Keynote Speaker 1 (Saturday): Dr. Eugenia Cheng (Scientist In Residence at the School of the Art Institute of Chicago, Honorary Visiting Fellow of City, University of London)
Inclusion-Exclusion in mathematics and beyond: who stays in, who falls out, why it happens, and what we could do about it
The question of why women and minorities are under-represented in mathematics is complex and there are no simple answers, only many contributing factors. I will draw on a combination of precise mathematical reasoning, techniques of abstract mathematical thinking, and my experiences as a woman in the male-dominated field of mathematics. I will argue that if we focus character traits rather than gender we can have a more productive and less divisive conversation, about math and beyond. I will present a new theory for doing so, showing that we can use abstract mathematical thinking to work towards a more inclusive society in this politically divisive era.
Note: This talk will NOT be recorded.
Keynote Speaker 2 (Sunday): Dr. Ranthony A.C. Edmonds (Postdoctoral Researcher in the Department of Mathematics at The Ohio State University)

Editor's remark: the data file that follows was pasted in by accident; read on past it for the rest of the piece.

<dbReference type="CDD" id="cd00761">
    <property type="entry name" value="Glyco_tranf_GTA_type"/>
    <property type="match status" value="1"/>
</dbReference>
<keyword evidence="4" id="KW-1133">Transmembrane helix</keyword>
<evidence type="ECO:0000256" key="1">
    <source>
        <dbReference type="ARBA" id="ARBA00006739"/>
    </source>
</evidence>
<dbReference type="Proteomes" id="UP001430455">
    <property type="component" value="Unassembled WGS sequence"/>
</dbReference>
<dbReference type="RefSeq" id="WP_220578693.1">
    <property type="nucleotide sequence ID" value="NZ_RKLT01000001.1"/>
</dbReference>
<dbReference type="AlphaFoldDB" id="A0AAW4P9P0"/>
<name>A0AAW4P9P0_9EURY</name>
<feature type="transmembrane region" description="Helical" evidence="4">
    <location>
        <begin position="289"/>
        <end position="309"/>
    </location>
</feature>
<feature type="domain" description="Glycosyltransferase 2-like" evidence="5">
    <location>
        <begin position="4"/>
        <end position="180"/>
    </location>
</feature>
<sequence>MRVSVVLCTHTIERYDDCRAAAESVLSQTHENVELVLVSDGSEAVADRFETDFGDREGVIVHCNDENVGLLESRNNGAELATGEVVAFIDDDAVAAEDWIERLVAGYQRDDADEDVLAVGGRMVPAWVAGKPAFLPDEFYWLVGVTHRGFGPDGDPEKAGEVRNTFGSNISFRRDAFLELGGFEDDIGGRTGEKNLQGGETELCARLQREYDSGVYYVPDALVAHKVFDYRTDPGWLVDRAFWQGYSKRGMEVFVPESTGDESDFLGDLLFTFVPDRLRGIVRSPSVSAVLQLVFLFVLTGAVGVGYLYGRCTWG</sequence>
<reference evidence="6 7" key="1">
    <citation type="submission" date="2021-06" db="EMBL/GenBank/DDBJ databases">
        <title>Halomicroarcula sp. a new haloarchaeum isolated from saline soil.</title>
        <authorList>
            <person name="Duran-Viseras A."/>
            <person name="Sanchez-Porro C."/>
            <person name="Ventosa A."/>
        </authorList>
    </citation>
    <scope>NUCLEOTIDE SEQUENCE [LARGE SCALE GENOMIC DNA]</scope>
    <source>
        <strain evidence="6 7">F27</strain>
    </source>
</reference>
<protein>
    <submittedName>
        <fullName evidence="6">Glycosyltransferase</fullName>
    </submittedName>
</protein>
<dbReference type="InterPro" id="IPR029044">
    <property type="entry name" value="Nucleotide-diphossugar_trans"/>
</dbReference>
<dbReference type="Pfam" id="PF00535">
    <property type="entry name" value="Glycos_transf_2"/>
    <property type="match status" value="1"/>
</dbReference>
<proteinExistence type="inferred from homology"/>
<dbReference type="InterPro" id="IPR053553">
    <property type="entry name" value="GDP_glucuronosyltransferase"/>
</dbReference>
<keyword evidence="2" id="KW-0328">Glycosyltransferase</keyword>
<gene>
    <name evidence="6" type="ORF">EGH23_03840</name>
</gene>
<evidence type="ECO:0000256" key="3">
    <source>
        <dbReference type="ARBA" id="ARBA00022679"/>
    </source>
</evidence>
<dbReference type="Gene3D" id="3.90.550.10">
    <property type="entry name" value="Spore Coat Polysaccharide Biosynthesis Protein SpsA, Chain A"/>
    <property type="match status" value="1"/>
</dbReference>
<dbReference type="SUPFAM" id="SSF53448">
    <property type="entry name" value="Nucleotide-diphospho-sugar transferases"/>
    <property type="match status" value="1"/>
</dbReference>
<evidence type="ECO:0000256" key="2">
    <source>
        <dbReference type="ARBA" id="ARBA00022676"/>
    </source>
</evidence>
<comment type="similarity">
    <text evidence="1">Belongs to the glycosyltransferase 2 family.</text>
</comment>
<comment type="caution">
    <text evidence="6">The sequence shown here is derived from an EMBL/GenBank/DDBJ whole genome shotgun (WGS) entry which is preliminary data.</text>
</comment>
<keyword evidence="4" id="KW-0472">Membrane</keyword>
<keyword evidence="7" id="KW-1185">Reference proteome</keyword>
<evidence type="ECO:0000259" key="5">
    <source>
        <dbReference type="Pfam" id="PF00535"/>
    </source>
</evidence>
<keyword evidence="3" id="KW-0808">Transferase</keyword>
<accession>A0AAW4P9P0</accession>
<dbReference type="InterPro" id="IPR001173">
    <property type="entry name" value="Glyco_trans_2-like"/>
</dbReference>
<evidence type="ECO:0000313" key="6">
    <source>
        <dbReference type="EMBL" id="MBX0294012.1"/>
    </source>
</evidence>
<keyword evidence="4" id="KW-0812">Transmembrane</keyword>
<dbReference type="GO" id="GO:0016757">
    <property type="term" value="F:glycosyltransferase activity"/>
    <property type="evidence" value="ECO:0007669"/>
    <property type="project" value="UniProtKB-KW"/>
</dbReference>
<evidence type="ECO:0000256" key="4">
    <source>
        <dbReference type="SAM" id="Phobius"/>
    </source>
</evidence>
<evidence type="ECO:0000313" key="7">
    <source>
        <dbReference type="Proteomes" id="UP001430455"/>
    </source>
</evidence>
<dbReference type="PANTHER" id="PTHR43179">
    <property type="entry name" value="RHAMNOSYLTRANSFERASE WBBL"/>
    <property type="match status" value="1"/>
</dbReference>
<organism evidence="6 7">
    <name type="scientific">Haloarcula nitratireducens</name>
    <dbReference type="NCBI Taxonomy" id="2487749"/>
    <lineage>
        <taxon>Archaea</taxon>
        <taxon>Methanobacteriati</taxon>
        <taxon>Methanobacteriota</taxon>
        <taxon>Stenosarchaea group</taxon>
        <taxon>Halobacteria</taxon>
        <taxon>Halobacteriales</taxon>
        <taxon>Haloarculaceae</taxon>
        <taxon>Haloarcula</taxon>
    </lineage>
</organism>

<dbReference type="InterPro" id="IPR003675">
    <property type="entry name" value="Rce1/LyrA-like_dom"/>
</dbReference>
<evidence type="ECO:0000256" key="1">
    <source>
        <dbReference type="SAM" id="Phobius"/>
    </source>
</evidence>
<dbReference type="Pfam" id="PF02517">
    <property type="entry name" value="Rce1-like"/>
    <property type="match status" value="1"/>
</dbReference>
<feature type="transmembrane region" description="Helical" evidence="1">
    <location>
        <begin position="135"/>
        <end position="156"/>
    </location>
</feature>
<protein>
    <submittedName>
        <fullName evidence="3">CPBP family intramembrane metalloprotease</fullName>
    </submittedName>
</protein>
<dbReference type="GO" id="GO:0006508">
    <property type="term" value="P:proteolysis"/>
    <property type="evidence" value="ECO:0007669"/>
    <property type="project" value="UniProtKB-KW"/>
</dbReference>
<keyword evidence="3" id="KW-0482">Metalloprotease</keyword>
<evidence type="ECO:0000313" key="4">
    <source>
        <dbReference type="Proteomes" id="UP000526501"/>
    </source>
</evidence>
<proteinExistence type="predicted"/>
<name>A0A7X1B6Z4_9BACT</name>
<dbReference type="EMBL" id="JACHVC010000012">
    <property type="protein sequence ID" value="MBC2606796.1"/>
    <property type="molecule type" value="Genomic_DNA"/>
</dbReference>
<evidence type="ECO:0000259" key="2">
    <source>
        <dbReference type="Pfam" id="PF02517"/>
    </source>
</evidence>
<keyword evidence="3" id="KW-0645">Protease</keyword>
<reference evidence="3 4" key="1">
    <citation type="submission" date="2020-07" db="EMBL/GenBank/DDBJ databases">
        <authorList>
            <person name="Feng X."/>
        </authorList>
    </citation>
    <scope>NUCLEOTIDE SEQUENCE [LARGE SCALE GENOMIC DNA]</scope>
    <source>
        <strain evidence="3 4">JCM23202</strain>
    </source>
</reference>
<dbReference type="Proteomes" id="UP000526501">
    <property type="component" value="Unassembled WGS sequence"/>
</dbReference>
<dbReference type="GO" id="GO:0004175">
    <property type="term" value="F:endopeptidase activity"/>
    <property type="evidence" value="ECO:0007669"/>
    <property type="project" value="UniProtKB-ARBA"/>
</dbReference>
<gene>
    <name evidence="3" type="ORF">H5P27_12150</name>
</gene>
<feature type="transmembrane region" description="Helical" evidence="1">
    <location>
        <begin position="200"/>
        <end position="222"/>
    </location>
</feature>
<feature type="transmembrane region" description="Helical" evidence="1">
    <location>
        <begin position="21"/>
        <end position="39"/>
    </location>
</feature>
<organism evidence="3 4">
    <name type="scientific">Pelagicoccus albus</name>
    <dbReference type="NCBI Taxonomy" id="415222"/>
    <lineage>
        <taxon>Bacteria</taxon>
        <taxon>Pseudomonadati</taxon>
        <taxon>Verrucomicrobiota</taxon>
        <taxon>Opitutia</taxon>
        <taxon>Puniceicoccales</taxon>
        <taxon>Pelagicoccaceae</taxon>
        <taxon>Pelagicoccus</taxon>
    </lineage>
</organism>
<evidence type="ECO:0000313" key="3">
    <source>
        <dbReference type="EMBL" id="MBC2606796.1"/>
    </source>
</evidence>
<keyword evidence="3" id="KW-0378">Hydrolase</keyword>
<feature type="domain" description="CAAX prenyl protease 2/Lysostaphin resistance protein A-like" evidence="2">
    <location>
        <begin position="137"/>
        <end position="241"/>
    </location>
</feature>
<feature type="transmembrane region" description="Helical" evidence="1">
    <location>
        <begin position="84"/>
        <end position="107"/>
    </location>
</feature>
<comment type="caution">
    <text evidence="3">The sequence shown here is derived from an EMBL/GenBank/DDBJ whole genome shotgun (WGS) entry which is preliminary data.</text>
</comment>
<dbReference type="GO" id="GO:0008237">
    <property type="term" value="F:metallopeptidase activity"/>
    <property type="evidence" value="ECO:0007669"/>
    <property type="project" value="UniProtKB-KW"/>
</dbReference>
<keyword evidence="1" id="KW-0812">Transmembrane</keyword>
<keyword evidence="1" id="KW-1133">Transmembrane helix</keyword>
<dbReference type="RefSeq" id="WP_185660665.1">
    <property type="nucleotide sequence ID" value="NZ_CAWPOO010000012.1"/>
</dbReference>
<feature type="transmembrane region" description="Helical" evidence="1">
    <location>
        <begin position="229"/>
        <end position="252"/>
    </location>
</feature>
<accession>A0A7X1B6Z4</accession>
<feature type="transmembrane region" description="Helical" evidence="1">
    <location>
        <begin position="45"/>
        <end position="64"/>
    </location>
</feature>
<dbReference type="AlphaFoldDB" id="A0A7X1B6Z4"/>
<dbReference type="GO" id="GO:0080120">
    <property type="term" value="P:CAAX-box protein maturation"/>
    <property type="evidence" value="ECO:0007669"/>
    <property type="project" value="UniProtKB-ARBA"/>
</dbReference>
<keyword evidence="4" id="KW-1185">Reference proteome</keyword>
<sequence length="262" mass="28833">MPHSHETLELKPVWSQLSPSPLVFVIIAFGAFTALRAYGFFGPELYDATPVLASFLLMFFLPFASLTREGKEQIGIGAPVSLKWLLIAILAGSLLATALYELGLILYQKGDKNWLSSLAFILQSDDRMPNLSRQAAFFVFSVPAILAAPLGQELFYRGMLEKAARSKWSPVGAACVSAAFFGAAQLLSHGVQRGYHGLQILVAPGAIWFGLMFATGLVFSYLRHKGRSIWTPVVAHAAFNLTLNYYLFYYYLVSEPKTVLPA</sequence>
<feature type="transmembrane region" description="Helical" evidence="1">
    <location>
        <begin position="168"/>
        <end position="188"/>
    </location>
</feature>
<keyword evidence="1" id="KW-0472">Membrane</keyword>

All the Things They Told Me Not To Do: Reflections on Service and Outreach as an Early Career Mathematician
There is a recurring theme amongst some of the projects that have been the most impactful throughout my career—at some point I was told explicitly or implicitly not to do them. With this in mind, a very important part of moving these projects forward was learning how to operate within a personalized framework of what it means to be a mathematician that may not perfectly align with “traditional” academic values. In other words, learning how to become comfortably uncomfortable.
This talk will highlight lessons learned initiating equity based work in research and teaching in order to enact my career mission, to increase access to mathematics through community engaged scholarship. In particular, I will focus on two specific projects rooted in amplifying the hidden narratives of Black mathematicians.